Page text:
Cucumber Dill Salad

Whenever I have a chance to teach English courses, I like to talk about cliches.  “What are some of your favorite cliches?” I ask.  “Or some of the most bewildering?”  We write them down.  “Now, how can we freshen them up?  Make them more unexpected?”

Cliches got their start because someone came up with a spot-on description or catchy saying, and it stuck (even if it makes no sense whatsoever years later).  Now hot summer days will always be “the dog days of summer”–as we picture a dog splayed on a cool floor, tongue lolling–and someone who remains mysteriously calm under pressure will always be “cool as a cucumber.”

And even though I make the class freshen up as many cliches as they can, I almost don’t want to rewrite the “cool as a cucumber” cliche.  It’s hard to think of a more perfect description.  Whenever I slice open a cucumber, I want to touch it just to see how cool it is.  How has it stayed that way even in the hot garden sun, or on my  kitchen counter as the sunshine filters in?

I now know that a cucumber stays that way because of its high water content, which can actually keep the inside of a cucumber 20 degrees cooler than the air around it!  The poets are right–nothing the universe should escape our wonder: “There is nothing lowly in the universe… everything is magnificent with existence,” as poet A.R. Ammons writes.  Even a bumpy green squash.

So then, to what use shall we put this wonder-inspiring squash?  I suggest the cool and creamy Cucumber Dill Salad that is our featured recipe this week at Wolff’s Apple House as a way to set the tone–and the table–for spring.  Dill is one of those distinctive herbs that wakes up your taste buds and lets you know that the herbs are alive and powerful this season.  Blended with sour cream, cucumbers and a little garlic, salt and sugar, the dill in this salad won’t overpower you, but it will still beckon you outdoors with each fresh-from-the-garden bite.

Ashley Wolff notes that this salad accompanies many dishes quite well.  I matched it with black bean wraps, a favorite late spring/early summer dish that’s perfect for picnics and lunches.  (If you’re planning some Frisbee in the park on Memorial Day weekend, these might be nice to wrap in foil and add to your cooler!)

I often start with dried beans for this recipe because soaking and then cooking dried beans is the most frugal thing I know how to do.  If you want to cook your own beans and haven’t found a method you like yet, try this:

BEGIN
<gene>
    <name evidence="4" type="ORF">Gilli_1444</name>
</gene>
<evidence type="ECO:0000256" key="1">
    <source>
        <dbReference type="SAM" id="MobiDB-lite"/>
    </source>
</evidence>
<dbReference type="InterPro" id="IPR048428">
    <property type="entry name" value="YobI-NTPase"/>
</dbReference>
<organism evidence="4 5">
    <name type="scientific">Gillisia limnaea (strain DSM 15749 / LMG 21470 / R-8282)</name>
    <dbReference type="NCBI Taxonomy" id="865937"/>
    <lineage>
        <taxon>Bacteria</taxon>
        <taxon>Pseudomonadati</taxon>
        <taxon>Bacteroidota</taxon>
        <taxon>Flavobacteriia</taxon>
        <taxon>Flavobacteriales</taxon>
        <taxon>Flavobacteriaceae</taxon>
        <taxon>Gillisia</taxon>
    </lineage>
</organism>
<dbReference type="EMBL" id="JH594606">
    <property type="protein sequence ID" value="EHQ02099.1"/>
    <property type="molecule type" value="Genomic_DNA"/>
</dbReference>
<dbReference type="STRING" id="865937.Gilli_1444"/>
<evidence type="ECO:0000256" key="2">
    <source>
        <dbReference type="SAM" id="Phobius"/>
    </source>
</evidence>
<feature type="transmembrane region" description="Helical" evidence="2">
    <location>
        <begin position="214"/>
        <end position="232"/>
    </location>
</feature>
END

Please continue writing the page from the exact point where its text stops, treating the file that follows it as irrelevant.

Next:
Simmer them in water that’s generously mingled with olive oil.  Add a bit of salt, some favorite spices and some scraps of vegetables or herbs that will give the mixture some flavor.  I tend to use up the ends of things in my bean cooking (well-scrubbed onion ends and skins, herb stems, stems from greens), and if those odds and ends are particularly humble and lumpy, you can always pick them out after the batch has simmered.

It does take foreeeever for beans to simmer, depending on the kind of bean.  Black beans are unusually stubborn.  It took about an hour for my big pot of black beans to cook in preparation for the black bean wraps.  All that to say, cooking beans is a good project to undertake when you have serious plans afoot in the kitchen anyway, and when you can listen to a favorite radio program or playlist.  Taste the beans at intervals, and when they’re plump and really, truly soft and not just halfheartedly soft, then they’re ready for whatever glorious, protein-rich, wallet-friendly creations you envision them in.

So set the table with grace and flavor this spring, and enjoy the way the dill in these recipes harmonizes!

Black Bean Wrap1


Black Bean Wraps with Fresh Dill & Spring Veggies

  • Author: Becky Talbot
  • Yield: 4 1x
  • Category: Sandwich (Wrap)


  • 2 cups cooked black beans, slightly mashed
  • 1/2 cup red, orange or yellow bell pepper, minced
  • 1/2 cup grape tomatoes, quartered
  • 1/3 cup olive oil mayonnaise
  • 2 tablespoons coarsely chopped fresh dill
  • Juice of 1 lime
  • salt and pepper, to taste
  • 4 tortillas
  • 4 leaves Romaine lettuce


  1. Combine everything except the lettuce and tortillas in a medium-sized bowl.
  2. Warm up the tortillas so they’re soft and easy to fold (I usually do this in a shallow pan on low heat, watching the tortilla carefully so it softens but doesn’t scorch).
  3. Drape a lettuce leaf across each tortilla and scoop a few spoonfuls of the bean mixture on top.
  4. Fold the wrap and serve.

Did you make this recipe?

Share a photo and tag us — we can't wait to see what you've made!

Bean Salad Wrap2-slice

* * *

Article written by Rebecca Talbot and coordinated by VanDuzer Design & Marketing for Wolff’s Apple House and may also be syndicated on Fig: West Chester and Rachel’s Farm Table.